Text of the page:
6 Scientifically Proven Ways to Improve Your Child’s Mental Health…Listen and Understand Your Child

Many parents realize the importance of healthy eating habits and physical activity to their children’s physical health, but recently, children’s mental health problems are increasing and from them Depression And anxiety, so the mental health of children should be taken care of as well. In this report, we learn about 6 scientifically proven ways to improve your child’s mental health, according to the website “Children health“.

“Good mental health is about creating and encouraging healthy everyday habits – such as sharing and acknowledging feelings, correcting mistakes, showing empathy and building resilience,” said Professor Nicholas J. Westers, a clinical psychologist for children’s health and associate professor at Texas Southwestern Medical University.

The Centers for Disease Control and Prevention (CDC) estimatesCDC) that up to 1 in 5 children in the United States has a mental or behavioral disorder. The most common disorders among children include:


Attention deficit hyperactivity disorder (ADHD)ADHD)

Behavioral disorders such as obstinate obstinacy disorder


6 ways to help improve children’s mental health


1. Understand your child

Parents can take care of their children’s mental health by paying close attention to their children’s verbal and nonverbal cues. This helps determine when your child needs support or when they need someone to talk to.

When parents are attuned to their child—meaning they consciously recognize their child’s nonverbal physical and emotional needs and respond empathetically to meet those needs—children develop a secure foundation from which their mental health can thrive.

Provide a safe base in which your child can safely experience their feelings, even before they can identify and verbalize them. Children learn best when they feel safe, so teaching them how to recognize their feelings will go further if they are safe to express those same feelings.

2. Create a healthy relationship with your children

A good relationship with parents is one of the strongest protective factors against mental health disorders. For example, when your child is having a tantrum, your first reaction may be to calm him down quickly. Instead of telling your child to calm down, find the real reason behind his anger, is he hungry or wants to Take a nap or have a bad day at school, and this is especially true for older children and teens.


3. Allow your child to feel upset and a failure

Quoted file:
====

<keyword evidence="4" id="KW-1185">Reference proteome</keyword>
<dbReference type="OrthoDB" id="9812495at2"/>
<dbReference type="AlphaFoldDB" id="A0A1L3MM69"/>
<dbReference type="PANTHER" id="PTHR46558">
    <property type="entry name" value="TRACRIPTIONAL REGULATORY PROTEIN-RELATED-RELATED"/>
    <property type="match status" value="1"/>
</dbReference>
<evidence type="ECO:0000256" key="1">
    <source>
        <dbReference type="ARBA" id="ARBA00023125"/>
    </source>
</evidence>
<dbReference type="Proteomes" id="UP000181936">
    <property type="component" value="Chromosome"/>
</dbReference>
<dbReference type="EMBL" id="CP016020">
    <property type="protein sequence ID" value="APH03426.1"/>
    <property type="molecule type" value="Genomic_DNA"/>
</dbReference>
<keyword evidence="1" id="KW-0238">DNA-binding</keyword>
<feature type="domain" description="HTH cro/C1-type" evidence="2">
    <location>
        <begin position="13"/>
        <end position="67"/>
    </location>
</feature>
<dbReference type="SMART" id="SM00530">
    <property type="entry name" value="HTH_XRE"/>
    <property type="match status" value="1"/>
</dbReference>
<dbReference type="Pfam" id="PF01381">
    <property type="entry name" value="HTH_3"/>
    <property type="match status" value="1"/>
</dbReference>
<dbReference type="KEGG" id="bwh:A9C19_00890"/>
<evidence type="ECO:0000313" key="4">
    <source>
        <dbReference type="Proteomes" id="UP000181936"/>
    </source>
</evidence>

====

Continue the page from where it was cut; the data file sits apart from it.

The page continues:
Understandably, parents often want to prevent children from experiencing failure and distress, however, those traumatic experiences are key to building a child’s mental health, because failure builds resilience and encourages growth, understanding, and even empathy.

4. Engage your child in various activities to prevent boredom

When a child is bored, learning how to manage conflict with friends and siblings, how to solve problems, manage time, engage their imagination, and develop self-control and independence are all essential traits in building resilience and supporting your child’s mental health.

Keeping your child occupied with scheduled activities may prevent him from complaining about boredom, but it may also prevent him from developing these skills. Don’t feel pressured to fill every hour of your child’s day with activity.

5. Provide limits for each task the child does

Boundaries should be set for every task a child does. This includes bedtime limits, restrictions on electronic devices, playtime rules, and expectations about how we treat others and ourselves. Allowing flexibility is fine, but setting boundaries and structuring your child that you love them and are investing in their well-being.

6. Encouraging social interaction

Social health is an essential part of our mental health, and building relationships allows us to learn important social skills, such as making friends, and according to research for every hour of online communication, children may need 30 minutes of face-to-face communication, which means balancing video games across Internet with sending kids outside to play with friends in the neighborhood, park or club.


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